The user space Minstrel HT has been added with a configuration module to tweak filter parameters and rate control properties such as sample interval and update interval. The configuration file also allows the user to select the filter to be used for rate control. Currently, the user can choose from the following filters: Exponentially Weighted Moving Average (EWMA), Butterworth filter, and Exponentially Discounted Averaging and Variance.

The configuration parameters have been discussed in the previous blog post if this is in the interest of the reader. I have not included it here as this blog post is meant to only serve as an overview of all the changes and reiterating it here would only make the post longer.

(6) Rate-setting Experiment

Towards the end of GSoC ’22, I was also involved in conducting several experiments to validate the rate setting functionality in user space. For this, I created a separate GitHub repository with scripts to configure and run rate-setting experiments. The experiment script, for all supported rates, sets the rate between the client and access point, and after a rate-setting delay collects packet statistics for a specified time duration. The rate-setting delay and the time duration for rate statistics collection are completely configurable by the user. The output is stored in a file that shows, for each rate setting, the rates used, and their statistics.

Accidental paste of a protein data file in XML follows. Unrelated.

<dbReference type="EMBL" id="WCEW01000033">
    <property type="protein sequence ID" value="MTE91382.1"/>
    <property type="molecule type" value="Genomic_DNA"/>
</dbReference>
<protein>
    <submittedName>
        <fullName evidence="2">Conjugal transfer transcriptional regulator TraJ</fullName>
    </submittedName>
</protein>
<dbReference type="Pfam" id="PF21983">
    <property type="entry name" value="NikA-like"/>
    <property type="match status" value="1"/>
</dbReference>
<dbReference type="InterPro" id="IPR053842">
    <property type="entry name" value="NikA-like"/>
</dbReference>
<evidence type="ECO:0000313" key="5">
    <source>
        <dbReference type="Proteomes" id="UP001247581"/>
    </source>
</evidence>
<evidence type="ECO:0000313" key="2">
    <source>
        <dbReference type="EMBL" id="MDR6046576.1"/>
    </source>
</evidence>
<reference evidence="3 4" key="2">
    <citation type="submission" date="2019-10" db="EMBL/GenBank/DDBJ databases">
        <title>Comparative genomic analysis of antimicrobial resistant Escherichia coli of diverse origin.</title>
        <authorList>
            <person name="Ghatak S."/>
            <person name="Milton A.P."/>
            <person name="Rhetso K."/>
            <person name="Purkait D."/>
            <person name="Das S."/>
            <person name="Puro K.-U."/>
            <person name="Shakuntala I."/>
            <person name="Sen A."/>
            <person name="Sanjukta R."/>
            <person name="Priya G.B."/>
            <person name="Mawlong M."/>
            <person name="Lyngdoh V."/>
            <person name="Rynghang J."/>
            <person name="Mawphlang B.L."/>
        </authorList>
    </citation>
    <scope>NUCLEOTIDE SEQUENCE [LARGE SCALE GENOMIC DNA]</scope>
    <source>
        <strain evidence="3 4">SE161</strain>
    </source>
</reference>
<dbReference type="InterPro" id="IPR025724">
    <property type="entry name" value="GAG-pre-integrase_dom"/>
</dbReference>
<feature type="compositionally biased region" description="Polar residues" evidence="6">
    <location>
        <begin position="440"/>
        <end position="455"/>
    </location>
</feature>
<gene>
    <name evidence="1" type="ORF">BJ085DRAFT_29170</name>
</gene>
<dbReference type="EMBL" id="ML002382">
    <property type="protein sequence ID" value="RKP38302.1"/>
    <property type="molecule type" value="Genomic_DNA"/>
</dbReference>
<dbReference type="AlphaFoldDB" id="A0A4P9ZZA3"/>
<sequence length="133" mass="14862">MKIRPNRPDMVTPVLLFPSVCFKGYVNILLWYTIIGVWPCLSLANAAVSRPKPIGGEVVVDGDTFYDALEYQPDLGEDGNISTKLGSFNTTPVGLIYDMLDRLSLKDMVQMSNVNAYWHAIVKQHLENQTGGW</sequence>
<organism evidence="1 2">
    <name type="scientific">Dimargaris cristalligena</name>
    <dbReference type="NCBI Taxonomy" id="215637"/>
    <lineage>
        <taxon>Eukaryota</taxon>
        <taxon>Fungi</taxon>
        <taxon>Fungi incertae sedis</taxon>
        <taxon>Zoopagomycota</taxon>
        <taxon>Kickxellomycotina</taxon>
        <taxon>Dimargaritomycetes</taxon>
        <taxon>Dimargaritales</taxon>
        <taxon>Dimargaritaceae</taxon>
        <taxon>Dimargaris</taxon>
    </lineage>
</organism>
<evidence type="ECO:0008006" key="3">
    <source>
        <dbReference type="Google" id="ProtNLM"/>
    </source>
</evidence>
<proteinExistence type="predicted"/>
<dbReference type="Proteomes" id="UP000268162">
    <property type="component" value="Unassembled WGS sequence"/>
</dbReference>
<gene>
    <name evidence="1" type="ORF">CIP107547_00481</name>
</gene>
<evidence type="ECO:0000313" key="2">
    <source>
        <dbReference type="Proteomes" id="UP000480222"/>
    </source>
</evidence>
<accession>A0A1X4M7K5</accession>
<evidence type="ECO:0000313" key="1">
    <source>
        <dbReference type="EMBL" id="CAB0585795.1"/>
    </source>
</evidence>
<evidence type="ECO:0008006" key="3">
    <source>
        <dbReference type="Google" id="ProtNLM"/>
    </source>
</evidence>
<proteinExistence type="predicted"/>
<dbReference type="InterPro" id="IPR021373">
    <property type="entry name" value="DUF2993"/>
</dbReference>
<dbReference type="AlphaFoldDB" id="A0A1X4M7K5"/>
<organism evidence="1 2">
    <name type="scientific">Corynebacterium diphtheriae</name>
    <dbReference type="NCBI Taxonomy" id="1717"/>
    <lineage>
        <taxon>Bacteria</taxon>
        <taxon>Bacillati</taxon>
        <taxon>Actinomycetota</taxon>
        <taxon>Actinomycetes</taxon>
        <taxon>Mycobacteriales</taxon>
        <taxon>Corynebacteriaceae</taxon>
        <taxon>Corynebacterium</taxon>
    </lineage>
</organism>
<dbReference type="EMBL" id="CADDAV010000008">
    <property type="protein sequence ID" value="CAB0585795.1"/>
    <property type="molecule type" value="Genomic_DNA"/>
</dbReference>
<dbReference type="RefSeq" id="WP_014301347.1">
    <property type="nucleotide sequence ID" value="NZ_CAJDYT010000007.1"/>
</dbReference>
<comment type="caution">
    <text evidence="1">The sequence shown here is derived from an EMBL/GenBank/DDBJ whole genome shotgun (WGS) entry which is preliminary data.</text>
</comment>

For example, a WiFi connection with three supported rates could have the following experiment output:

Setting Rate Index 00
{’00’: {‘attempts’: 275927, ‘success’: 236525, ‘timestamp’: ’16d54c2156813120′}}
Setting Rate Index 01
{’01’: {‘attempts’: 366064, ‘success’: 318634, ‘timestamp’: ’16d54c3dfcf4af70′}, ’00’: {‘attempts’: 1199, ‘success’: 584, ‘timestamp’: ’16d54c3cb7d445a0′}}
Setting Rate Index 40
{’40’: {‘attempts’: 270312, ‘success’: 255716, ‘timestamp’: ’16d54deb84d2b0a0′}}